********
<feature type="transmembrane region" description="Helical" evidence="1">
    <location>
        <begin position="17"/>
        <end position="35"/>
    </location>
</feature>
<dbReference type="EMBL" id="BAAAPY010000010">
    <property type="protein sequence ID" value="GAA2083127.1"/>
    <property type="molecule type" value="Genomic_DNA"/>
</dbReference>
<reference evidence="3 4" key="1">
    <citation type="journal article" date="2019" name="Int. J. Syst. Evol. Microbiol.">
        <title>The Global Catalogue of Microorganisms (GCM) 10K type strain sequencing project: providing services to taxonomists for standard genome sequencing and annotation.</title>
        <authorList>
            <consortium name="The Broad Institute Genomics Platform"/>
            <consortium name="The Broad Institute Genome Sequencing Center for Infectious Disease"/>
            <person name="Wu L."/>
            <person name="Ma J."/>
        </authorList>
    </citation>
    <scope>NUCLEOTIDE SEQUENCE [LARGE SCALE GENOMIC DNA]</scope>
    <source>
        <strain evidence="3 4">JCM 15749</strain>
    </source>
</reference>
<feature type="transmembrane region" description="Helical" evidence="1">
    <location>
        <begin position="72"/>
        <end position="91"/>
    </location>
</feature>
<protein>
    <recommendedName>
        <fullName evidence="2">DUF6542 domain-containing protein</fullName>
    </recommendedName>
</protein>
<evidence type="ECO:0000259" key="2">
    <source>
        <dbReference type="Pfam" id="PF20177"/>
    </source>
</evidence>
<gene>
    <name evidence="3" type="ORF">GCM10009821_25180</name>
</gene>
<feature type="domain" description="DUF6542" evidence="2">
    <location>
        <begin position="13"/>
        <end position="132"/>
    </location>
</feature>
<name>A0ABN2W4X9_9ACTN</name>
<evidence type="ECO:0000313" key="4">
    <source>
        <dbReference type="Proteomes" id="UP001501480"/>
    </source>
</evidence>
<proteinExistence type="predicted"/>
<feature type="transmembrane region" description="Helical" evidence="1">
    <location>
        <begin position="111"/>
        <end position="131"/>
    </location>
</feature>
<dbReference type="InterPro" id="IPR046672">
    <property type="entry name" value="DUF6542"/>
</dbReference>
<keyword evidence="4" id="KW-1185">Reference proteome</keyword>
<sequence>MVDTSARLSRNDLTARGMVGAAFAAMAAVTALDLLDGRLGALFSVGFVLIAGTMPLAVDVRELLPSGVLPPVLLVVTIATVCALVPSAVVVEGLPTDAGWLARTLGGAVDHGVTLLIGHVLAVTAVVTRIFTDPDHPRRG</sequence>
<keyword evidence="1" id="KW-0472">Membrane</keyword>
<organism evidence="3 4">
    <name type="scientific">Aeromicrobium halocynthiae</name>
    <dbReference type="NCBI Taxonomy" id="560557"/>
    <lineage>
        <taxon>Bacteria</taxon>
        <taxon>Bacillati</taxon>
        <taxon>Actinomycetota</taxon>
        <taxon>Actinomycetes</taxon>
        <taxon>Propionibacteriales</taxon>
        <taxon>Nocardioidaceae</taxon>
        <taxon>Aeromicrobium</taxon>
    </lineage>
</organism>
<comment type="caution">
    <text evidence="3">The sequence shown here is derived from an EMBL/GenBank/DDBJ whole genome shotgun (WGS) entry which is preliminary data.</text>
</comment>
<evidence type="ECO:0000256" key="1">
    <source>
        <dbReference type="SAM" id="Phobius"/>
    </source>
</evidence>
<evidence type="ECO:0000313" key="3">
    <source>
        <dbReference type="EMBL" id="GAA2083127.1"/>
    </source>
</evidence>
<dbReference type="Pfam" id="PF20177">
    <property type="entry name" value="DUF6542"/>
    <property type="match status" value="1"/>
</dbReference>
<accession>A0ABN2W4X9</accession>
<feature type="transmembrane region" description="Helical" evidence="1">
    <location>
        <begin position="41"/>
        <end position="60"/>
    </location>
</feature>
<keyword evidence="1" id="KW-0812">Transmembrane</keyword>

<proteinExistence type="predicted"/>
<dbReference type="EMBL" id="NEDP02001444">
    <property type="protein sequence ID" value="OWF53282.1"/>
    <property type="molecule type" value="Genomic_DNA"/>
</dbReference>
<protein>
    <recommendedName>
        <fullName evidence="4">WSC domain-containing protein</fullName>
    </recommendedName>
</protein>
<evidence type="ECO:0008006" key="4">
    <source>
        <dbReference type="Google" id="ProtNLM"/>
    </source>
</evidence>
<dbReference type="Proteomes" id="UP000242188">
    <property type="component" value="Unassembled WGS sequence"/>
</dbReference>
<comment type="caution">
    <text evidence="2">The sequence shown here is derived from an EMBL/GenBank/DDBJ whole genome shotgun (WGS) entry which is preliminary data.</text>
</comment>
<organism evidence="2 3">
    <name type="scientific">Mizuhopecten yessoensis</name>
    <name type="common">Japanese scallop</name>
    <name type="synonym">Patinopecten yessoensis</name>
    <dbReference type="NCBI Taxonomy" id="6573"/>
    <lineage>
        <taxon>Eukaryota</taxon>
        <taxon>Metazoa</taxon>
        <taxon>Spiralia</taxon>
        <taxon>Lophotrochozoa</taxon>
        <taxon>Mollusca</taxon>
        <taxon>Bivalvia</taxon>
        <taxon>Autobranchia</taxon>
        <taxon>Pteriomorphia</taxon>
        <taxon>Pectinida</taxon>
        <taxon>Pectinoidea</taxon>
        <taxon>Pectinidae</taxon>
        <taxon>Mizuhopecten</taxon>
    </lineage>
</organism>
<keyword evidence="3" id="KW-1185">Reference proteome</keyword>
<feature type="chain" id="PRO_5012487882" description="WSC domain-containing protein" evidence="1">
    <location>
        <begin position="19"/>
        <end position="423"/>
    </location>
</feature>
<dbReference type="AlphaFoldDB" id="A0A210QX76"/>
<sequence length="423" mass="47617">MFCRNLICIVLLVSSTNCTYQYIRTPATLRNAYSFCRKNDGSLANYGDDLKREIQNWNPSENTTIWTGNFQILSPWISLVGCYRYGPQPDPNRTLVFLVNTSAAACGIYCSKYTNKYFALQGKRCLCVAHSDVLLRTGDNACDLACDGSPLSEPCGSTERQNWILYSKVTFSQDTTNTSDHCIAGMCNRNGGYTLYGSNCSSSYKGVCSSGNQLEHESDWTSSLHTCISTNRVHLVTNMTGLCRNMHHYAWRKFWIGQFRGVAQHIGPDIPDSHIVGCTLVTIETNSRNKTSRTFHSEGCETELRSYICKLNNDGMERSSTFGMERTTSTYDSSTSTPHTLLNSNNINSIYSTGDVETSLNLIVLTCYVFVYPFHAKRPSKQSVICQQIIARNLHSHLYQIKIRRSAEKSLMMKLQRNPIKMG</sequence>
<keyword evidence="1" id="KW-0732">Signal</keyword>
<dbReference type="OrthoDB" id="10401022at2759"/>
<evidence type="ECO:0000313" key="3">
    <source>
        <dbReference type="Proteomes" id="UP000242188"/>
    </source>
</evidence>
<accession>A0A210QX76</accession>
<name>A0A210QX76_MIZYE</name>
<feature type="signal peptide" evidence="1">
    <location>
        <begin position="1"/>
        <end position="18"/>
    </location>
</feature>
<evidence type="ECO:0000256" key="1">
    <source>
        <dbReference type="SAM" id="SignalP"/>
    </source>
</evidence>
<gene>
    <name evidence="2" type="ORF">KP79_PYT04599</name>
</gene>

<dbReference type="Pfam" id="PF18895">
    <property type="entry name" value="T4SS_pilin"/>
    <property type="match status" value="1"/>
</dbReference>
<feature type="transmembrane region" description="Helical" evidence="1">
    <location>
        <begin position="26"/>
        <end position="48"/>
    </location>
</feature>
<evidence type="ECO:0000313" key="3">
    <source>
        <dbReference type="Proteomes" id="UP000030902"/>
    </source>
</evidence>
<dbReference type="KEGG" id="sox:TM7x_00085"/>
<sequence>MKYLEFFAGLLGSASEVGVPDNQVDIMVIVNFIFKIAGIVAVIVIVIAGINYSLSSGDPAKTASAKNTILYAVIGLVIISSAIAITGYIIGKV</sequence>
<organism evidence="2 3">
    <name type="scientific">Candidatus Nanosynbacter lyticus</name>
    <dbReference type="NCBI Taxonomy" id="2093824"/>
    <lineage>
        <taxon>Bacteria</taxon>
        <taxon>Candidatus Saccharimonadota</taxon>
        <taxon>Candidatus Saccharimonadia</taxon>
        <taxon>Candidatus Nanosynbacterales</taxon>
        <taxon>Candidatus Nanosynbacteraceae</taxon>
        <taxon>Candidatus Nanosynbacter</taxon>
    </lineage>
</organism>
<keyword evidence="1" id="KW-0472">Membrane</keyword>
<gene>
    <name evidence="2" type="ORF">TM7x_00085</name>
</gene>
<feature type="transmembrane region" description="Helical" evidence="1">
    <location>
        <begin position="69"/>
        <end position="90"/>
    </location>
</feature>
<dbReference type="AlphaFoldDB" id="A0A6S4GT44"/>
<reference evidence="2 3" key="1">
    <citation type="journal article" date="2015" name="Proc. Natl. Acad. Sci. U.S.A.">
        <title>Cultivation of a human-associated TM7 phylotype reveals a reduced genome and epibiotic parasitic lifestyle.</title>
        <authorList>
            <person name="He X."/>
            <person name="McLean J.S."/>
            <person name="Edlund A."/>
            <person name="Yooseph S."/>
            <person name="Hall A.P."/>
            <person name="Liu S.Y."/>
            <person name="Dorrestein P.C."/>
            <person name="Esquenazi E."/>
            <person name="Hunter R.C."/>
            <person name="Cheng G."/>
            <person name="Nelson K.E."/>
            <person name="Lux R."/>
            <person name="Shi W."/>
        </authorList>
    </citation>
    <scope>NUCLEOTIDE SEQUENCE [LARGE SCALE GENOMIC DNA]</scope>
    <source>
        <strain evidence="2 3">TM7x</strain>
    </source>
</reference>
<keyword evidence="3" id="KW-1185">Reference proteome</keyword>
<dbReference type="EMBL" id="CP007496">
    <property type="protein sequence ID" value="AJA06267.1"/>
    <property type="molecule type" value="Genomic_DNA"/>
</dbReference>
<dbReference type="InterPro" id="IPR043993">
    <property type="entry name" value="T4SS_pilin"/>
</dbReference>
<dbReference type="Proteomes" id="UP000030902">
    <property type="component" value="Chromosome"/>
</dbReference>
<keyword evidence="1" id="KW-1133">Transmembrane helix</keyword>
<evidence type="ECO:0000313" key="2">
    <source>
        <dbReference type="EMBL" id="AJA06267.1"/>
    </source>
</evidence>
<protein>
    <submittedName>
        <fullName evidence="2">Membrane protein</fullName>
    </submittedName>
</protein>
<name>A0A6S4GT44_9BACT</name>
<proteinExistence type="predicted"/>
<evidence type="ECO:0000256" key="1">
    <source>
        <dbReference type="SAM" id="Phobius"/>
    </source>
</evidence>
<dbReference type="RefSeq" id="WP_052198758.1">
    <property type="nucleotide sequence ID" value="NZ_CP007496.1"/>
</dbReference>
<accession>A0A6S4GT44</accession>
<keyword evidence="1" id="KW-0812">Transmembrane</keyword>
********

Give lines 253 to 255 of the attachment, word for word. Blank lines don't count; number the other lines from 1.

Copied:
<dbReference type="Proteomes" id="UP000030902">
    <property type="component" value="Chromosome"/>
</dbReference>